HEALTH AND THE HUDDLED MASSES: AN ANALYSIS OF IMMIGRANT AND EURO-AMERICAN SKELETAL HEALTH IN 19TH CENTURY NEW YORK CITY
The purpose of this study is to evaluate the skeletal health of European immigrants and Euro-Americans from late 19th and early 20th century New York City in order to understand the biological impact of socio-economic inequality and poverty in a stratified urban society during this time period. This project analyzes 1508 partial human skeletons from the George S. Huntington Anatomical Skeletal Collection, housed at the National Museum of Natural History (Smithsonian Institution) in Washington, D.C. Specifically, this research compares skeletal health indicators from German, Irish, and Italian individuals with health indicators from impoverished U.S.-born individuals in order to determine if socio-economic disparities between these groups differentially impacted their skeletal health. This project builds on existing biocultural scholarship by situating skeletal health and socio-economic status through mortuary context, historical data, and narratives of social prejudice. Inclusion of the immigrant experience in previous skeletal studies is minimal. Rather than assimilating immigrants as one ethnic category, this study explores how heterogeneous nationality groups were treated and perceived, and how the intersection of social and physical processes is embodied and expressed in their skeletal remains. The comparison of skeletal health between immigrants and Euro-Americans is carried out using analyses of trauma, bone lesions, and severe osteoarthritis. Results indicate that statistically significant differences in frequencies of health indicators exist between historic German, Irish, Italian, and U.S.-born nationality cohorts.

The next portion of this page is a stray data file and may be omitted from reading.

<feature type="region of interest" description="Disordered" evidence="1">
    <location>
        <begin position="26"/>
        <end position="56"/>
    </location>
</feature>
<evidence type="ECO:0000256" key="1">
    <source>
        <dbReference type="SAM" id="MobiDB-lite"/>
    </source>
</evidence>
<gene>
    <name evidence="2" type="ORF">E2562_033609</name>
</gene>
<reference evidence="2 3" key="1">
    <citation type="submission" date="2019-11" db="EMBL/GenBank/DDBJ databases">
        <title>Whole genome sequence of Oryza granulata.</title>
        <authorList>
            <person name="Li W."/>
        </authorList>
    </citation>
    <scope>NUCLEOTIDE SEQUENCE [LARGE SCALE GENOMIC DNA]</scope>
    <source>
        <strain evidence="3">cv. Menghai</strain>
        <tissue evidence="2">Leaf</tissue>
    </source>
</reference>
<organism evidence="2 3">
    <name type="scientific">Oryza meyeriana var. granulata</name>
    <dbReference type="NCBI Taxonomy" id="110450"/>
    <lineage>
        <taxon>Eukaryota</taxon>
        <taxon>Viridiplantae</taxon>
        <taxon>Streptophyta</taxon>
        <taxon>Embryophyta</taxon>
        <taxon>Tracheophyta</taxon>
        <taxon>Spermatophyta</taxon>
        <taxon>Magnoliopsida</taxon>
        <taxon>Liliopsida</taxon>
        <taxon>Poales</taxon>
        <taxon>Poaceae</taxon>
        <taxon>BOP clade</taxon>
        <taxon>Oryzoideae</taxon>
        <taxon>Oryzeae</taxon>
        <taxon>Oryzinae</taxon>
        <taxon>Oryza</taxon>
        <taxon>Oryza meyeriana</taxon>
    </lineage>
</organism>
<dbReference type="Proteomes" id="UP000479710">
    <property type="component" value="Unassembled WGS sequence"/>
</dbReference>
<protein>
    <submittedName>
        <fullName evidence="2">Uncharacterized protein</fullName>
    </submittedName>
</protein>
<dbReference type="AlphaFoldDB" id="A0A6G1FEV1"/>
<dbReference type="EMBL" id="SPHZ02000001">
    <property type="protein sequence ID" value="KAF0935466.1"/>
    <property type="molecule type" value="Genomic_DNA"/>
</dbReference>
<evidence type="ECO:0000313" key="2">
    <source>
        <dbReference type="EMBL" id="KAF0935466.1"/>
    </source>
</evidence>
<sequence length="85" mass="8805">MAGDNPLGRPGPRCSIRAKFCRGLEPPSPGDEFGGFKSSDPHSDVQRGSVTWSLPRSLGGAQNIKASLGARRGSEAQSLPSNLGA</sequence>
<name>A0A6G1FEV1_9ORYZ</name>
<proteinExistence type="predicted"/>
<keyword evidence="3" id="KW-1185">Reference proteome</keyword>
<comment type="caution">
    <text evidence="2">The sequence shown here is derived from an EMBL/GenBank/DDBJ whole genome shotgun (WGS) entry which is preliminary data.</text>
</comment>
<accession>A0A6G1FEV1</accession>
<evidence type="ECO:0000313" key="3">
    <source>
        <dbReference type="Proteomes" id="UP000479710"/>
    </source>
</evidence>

Degree grantorAmerican University. Department of Anthropology